Finding your marbles: does preschoolers' strategic behavior predict later understanding of mind?

Abstract

The aim of this longitudinal study was to assess (a) stability of individual differences in preschoolers' executive function performance, (b) the external validity of 4 new simple executive function tasks, and (c) whether individual differences in early executive function performance could be used to predict later differences in theory of mind, or vice versa. Fifty children involved in an earlier study of relations between preschoolers' theory of mind, verbal ability, and executive function (C. Hughes, 1998) were followed up and tested 1 year later, using 1st- and 2nd-order false-belief tasks, a set of 4 simple executive function tasks, and a well-established executive test of planning: the Tower of London (T. Shallice, 1982). The results of the study support recent proposals (C. Hughes, 1996; J. Russell, 1996) that young children's understanding of mind is grounded in their growing competence in strategic planning and mental flexibility.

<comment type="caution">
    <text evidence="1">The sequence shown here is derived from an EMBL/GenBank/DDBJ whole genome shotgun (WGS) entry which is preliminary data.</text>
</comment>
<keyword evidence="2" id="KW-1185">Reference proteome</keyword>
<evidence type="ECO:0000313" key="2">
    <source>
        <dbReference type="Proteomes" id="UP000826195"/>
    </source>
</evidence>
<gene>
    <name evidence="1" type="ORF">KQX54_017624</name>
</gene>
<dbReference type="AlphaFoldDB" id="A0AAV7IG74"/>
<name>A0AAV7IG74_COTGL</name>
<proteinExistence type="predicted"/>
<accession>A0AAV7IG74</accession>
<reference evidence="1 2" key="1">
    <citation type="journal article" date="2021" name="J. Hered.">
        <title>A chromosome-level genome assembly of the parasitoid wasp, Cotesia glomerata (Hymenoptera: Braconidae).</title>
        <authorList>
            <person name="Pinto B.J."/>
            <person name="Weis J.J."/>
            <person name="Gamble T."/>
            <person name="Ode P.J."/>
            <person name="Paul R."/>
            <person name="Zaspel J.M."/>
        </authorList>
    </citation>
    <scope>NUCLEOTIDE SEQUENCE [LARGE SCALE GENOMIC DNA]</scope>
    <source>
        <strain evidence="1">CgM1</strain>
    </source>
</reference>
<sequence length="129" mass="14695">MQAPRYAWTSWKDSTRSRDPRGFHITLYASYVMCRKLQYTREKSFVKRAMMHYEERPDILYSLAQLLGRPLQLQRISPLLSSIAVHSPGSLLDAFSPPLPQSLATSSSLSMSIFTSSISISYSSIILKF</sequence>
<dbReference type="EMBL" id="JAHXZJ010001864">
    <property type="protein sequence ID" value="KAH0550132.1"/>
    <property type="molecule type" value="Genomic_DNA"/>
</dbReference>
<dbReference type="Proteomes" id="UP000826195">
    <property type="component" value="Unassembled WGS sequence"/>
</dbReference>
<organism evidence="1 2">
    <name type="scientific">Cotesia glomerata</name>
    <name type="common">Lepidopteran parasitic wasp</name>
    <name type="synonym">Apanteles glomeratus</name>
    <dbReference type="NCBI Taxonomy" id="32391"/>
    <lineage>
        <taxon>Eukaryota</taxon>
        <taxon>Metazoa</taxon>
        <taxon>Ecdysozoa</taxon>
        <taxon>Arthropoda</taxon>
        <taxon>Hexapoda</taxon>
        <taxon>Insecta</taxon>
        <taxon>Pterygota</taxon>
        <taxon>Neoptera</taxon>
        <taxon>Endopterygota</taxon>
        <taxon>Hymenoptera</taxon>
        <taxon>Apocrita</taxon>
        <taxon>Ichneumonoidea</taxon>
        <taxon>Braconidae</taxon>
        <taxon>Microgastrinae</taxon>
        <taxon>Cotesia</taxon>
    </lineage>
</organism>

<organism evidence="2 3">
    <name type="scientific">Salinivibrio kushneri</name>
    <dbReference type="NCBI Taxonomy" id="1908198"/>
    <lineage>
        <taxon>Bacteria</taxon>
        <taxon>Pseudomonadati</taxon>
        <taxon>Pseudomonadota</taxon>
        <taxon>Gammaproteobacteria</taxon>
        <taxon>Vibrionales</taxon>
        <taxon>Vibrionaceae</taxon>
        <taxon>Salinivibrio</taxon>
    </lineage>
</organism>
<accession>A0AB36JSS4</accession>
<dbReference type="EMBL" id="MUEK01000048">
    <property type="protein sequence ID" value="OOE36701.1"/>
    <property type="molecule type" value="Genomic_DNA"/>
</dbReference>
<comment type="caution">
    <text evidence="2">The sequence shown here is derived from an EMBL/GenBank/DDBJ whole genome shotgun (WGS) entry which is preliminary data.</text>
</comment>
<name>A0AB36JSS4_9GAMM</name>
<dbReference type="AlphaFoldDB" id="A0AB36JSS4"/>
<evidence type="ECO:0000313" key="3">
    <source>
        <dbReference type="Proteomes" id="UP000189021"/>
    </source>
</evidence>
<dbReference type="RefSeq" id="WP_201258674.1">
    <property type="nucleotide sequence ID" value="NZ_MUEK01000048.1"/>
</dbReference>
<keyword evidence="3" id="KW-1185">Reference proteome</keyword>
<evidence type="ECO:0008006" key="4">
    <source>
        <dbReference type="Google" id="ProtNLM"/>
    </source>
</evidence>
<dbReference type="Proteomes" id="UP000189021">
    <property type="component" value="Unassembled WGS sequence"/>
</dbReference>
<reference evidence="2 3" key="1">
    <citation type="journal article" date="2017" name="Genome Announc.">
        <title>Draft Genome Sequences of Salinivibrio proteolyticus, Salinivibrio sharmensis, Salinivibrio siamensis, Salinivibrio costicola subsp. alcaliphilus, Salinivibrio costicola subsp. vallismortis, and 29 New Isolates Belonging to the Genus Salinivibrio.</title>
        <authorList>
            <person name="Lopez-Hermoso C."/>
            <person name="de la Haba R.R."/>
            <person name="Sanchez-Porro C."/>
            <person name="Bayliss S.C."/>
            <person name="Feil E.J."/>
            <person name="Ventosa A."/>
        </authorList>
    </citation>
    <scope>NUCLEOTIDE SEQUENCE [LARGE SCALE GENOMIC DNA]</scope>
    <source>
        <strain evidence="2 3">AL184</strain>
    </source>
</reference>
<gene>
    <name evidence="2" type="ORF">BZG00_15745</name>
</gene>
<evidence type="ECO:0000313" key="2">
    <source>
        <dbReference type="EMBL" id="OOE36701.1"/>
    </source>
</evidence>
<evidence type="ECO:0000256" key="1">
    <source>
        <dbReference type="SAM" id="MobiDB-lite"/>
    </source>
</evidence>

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@article{Hughes1998FindingYM, title={Finding your marbles: does preschoolers' strategic behavior predict later understanding of mind?}, author={Catherine Hughes}, journal={Developmental psychology}, year={1998}, volume={34 6}, pages={1326-39} }